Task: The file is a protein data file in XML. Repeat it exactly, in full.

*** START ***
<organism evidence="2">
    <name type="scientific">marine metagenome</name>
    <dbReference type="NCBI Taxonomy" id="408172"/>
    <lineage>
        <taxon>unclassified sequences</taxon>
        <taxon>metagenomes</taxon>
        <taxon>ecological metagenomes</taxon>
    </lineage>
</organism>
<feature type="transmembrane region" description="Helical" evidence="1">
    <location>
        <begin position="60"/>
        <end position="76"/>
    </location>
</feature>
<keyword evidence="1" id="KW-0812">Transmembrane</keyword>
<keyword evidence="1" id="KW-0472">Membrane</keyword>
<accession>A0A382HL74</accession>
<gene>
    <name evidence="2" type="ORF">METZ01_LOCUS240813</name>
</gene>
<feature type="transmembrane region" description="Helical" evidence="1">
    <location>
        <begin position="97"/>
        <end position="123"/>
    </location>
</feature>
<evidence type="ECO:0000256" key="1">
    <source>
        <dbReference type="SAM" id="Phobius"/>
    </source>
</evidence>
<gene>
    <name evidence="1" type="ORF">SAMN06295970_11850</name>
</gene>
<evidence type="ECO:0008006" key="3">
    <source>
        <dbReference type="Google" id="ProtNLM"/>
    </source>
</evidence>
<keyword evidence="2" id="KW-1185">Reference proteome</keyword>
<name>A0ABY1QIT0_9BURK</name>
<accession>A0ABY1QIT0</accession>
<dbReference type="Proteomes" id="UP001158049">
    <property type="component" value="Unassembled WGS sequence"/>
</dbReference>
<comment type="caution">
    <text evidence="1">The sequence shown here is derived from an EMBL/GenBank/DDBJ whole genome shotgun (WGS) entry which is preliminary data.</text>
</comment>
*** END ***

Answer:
<organism evidence="2">
    <name type="scientific">marine metagenome</name>
    <dbReference type="NCBI Taxonomy" id="408172"/>
    <lineage>
        <taxon>unclassified sequences</taxon>
        <taxon>metagenomes</taxon>
        <taxon>ecological metagenomes</taxon>
    </lineage>
</organism>
<feature type="transmembrane region" description="Helical" evidence="1">
    <location>
        <begin position="60"/>
        <end position="76"/>
    </location>
</feature>
<keyword evidence="1" id="KW-0812">Transmembrane</keyword>
<keyword evidence="1" id="KW-0472">Membrane</keyword>
<accession>A0A382HL74</accession>
<gene>
    <name evidence="2" type="ORF">METZ01_LOCUS240813</name>
</gene>
<feature type="transmembrane region" description="Helical" evidence="1">
    <location>
        <begin position="97"/>
        <end position="123"/>
    </location>
</feature>
<evidence type="ECO:0000256" key="1">
    <source>
        <dbReference type="SAM" id="Phobius"/>
    </source>
</evidence>
<gene>
    <name evidence="1" type="ORF">SAMN06295970_11850</name>
</gene>
<evidence type="ECO:0008006" key="3">
    <source>
        <dbReference type="Google" id="ProtNLM"/>
    </source>
</evidence>
<keyword evidence="2" id="KW-1185">Reference proteome</keyword>
<name>A0ABY1QIT0_9BURK</name>
<accession>A0ABY1QIT0</accession>
<dbReference type="Proteomes" id="UP001158049">
    <property type="component" value="Unassembled WGS sequence"/>
</dbReference>
<comment type="caution">
    <text evidence="1">The sequence shown here is derived from an EMBL/GenBank/DDBJ whole genome shotgun (WGS) entry which is preliminary data.</text>
</comment>